What Not To Freeze
• Raw eggs in the shells will expand and crack • Hard-boiled eggs go rubbery • Vegetables with high water content, such as lettuce, cucumber, bean sprouts and radishes; they'll go limp and mushy • Soft herbs, like parsley, basil and chives will go brown • Egg-based sauces, such as mayonnaise, will separate and curdle • Plain yogurt, low-fat cream cheese, single cream and cottage cheese go watery
What To Freeze
• Butter and margarine can be frozen for up to three months • Grated cheese can be frozen for up to four months and can be used straight from the freezer • Most bread, except crusty varieties such as French Bread, will freeze well for up to three months. Sliced bread can be toasted from frozen • Milk will freeze for up to one month. Defrost in the fridge and shake well before using • Raw pastry will freeze for up to six months and takes just one hour to thaw • Spring vegetables when frozen properly should retain all their flavours. They need to be blanched quickly before being spread out to freeze, so they don’t stick together, then transferred to a freezer bag or Tupperware container. Try with peas, beans, asparagus and broccoli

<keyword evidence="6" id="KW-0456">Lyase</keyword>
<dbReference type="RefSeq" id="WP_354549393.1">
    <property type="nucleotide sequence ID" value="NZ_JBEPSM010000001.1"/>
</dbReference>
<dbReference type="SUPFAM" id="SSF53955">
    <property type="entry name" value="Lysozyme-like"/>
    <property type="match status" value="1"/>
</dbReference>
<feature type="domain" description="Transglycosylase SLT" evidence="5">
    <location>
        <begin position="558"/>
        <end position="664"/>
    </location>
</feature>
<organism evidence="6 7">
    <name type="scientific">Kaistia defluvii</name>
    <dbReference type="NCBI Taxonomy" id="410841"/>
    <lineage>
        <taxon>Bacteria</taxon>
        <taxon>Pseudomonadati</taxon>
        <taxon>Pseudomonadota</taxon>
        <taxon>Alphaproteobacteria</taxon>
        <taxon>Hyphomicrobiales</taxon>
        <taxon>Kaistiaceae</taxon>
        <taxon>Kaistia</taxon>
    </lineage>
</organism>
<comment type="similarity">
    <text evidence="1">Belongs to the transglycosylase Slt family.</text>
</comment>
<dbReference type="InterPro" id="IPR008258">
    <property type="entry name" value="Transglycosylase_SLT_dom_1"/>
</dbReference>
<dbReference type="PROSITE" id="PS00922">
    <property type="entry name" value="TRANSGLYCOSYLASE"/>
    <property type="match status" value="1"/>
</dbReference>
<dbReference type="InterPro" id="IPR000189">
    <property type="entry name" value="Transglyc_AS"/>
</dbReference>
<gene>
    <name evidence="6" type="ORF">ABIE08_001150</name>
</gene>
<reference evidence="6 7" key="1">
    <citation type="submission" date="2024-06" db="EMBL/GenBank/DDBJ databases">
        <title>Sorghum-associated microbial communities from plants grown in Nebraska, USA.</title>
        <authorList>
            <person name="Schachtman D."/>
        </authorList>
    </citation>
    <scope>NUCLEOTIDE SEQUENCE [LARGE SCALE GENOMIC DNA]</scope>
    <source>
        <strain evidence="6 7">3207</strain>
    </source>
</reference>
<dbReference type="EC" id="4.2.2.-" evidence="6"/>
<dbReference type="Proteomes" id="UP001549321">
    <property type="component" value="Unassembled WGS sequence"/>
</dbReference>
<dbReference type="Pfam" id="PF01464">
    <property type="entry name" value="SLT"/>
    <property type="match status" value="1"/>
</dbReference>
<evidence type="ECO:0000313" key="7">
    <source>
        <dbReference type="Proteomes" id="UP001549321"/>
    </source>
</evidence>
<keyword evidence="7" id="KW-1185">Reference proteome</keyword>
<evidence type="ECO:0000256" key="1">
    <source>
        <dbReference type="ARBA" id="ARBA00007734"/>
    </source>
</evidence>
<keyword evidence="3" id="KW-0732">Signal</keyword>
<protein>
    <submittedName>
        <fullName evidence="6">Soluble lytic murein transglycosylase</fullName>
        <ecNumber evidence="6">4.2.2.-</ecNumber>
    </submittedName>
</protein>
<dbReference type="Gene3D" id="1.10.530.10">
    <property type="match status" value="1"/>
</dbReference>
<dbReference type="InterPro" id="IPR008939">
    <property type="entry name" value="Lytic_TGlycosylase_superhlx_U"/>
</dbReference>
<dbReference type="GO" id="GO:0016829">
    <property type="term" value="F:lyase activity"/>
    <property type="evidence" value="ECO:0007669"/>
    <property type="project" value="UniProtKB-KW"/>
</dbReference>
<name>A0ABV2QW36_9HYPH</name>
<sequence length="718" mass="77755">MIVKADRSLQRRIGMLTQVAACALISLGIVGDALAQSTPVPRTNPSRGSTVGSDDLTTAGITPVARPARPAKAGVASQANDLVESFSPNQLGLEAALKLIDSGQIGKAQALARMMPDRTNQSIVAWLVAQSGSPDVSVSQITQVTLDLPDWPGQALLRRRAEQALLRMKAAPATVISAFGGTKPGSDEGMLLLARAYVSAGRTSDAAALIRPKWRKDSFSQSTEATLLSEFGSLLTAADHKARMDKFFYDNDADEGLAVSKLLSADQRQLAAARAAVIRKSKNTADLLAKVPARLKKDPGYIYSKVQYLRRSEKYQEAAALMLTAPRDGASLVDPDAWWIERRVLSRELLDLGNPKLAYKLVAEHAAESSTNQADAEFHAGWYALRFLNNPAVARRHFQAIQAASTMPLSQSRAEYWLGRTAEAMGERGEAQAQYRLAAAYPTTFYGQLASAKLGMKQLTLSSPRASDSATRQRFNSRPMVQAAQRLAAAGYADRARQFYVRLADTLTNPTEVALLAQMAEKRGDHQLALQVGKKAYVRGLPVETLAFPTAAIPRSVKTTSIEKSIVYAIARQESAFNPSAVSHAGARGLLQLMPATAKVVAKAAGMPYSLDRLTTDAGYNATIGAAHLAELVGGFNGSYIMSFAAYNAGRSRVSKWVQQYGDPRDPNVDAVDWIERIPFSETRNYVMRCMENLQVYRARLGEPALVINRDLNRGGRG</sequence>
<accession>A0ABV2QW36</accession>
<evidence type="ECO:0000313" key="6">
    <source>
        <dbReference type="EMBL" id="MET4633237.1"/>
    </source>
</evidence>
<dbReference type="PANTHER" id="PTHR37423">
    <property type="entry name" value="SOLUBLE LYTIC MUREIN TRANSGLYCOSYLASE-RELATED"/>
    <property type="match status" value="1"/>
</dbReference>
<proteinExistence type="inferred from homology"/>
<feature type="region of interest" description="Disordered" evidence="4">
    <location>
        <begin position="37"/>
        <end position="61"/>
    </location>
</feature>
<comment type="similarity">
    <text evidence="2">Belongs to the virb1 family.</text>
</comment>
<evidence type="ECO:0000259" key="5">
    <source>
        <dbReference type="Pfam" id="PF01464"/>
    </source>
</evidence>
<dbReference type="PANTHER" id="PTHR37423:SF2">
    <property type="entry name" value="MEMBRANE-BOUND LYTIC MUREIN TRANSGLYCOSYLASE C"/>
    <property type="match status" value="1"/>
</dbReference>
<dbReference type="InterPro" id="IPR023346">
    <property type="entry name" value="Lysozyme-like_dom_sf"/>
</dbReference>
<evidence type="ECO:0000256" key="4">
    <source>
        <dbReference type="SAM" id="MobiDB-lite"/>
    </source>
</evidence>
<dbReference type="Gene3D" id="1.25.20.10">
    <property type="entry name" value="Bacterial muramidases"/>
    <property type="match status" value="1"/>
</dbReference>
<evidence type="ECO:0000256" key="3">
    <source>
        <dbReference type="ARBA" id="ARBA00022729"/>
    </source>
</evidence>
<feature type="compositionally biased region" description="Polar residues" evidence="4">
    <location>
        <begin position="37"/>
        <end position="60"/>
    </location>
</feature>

Final Freezing Facts
• The freezing process does not destroy nutrients itself* • Keeping your freezer full makes it more efficient • Never refreeze anything that has been frozen
Meet The Dinner Ladies
Sophie and Katherine met at the school gate when their eldest children became friends in kindergarten. In 2007 they formed a dinner delivery business for time-poor families called The Dinner Ladies. Originally their meals were prepared for friends and family members to ensure they would always have good, homemade food in their fridges and freezers.